In towns and cities across the country that are located anywhere near a military facility, there are occasions when citizens of those communities spot some strange objects floating around in the skies.
Don’t worry, this isn’t an article about alien UFOs from another planet, but it is an article about flying objects.
I happen to live in a part of the country where there is a rarely-mentioned Navy base where Unmanned Aerial Vehicles have been reported to fly. The purpose of those UAV’s is speculated to be for the use of monitoring the field exercises of the military trainees conducting training exercises on the thousands of acres of harsh terrain around the facility.
However, what makes this story particularly intriguing is the fact that there are also reports of odd orbs and other crafts mesmerizing and terrorizing residents within the bordering communities.
I plan to explore the communities around that particular base this summer, interview residents, and get a better handle on what really goes on at that base that could be affecting residents.
But setting that project aside, there is the matter of similar communities around the country, with citizens that attempt to go about their daily business while occasionally being shocked with the sight of strange objects floating in the skies above.
In this article, I’m going to launch my personal investigation of those sightings by examining the Unmanned Aerial Vehicle (UAV) Roadmap published by the Office of the Secretary of Defense in April of 2001.
The Unmanned Aerial Vehicles (UAV) Roadmap
Once again, we have John Greenewald, Jr. of Black Vault to thank for submitting the FOIA request that turned up this document.
The document offers a general roadmap – not directives – of the direction that UAV’s are likely going to take from 2001 through 2025. The introduction of the report states that the predictions were based on “trends and future needs.”
The goal of the report was to “provide visibility and support for technology areas and evolving UAV missions.” In other words, the report offers a bit of insight as to the state of UAV technologies in 2001, and the direction that the U.S. military was likely to head well into 2025.
In my opinion, that insight is extremely valuable to understand what sort of activity might be going on in the airspace above those facilities that are testing the latest and greatest UAV technologies in the world.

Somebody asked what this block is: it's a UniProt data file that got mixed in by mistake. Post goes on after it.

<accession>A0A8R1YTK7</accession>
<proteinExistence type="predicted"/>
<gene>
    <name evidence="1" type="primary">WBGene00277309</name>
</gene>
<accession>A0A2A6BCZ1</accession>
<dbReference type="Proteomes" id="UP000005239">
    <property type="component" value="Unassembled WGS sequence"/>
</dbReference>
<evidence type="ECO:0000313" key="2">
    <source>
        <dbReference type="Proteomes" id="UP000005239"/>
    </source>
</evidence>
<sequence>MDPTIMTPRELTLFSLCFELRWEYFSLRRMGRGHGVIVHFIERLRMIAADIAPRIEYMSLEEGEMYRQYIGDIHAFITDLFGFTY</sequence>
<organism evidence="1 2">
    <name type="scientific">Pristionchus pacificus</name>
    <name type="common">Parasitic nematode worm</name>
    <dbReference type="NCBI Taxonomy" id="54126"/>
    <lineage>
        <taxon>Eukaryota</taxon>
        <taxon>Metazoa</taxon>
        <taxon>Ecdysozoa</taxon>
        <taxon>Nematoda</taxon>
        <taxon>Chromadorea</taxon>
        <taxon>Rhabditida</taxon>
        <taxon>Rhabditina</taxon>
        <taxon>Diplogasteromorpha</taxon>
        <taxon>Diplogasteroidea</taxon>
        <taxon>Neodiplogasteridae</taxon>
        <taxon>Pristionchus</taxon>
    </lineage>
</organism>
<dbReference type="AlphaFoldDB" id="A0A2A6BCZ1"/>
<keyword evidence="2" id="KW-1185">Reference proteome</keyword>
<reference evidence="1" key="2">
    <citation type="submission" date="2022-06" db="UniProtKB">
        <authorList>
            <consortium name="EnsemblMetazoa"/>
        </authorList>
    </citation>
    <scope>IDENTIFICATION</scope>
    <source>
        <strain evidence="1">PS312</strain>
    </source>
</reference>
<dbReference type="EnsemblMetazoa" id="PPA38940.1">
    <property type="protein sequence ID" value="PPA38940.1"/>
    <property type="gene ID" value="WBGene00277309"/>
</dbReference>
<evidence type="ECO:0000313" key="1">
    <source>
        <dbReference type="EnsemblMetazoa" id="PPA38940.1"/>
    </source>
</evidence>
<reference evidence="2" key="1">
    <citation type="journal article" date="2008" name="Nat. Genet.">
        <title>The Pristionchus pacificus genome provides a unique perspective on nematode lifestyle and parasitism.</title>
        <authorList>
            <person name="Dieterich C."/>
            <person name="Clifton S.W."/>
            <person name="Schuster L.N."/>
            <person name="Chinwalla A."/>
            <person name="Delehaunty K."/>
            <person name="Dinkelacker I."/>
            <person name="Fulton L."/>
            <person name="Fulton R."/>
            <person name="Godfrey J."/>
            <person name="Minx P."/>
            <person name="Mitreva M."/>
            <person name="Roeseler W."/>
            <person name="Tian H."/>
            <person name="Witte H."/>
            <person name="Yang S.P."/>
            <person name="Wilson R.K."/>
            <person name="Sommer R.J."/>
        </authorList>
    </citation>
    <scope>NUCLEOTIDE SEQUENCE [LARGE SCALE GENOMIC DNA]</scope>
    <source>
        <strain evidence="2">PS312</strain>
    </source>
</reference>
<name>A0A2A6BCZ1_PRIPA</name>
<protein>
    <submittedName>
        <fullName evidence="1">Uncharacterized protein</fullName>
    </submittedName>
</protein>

Some of the notable technologies mentioned in this report that are fairly eye-opening considering many witness accounts of crafts spotted in the skies include:
–> Silent flight using fuel cell technologies
–> Craft capable of reaching over 400 knots (approximately 460 mph)
–> Flight endurance of up to 24 hours
–> The ability to self repair or compensate flight according to any damage recieved
–> The ability to covertly transmit information
The report indicates that the reason the military is so interested in UAVs – more commonly known today as “drones” is that they offer the ability to go in places that are too “dull, dirty and dangerous”.
Odd Drones and Experimental Prototypes
Some of the oddest-looking drones listed in the report – many of which were not yet being flown yet at the time of the report – were shaped in a manner that was sure to draw the curiosity and speculation of people on the ground.
For example, some of the Marine Corp Dragon Warrior drones used for hovering, urban operations and chemical weapon sensing operations had some of the oddest shapes, such as the one shown in the photo to the right – a 6 foot, 260 lb drone that could reach a height of 10,000 ft.
Some of the drones used by the military as “Sensorcraft” for a whole variety of sensing operations had typical shapes you would expect from a craft that could hover – the sort of wide circular body with a thinner cylindrical center body housing the propulsion system.
However, there were lots of other crafts that – at the time – looked nothing like what most people would expect of a UAV. The most unusual shaped crafts come from DARPA – prototypes planned to be used for “surveillance, strike and SEAD missions.”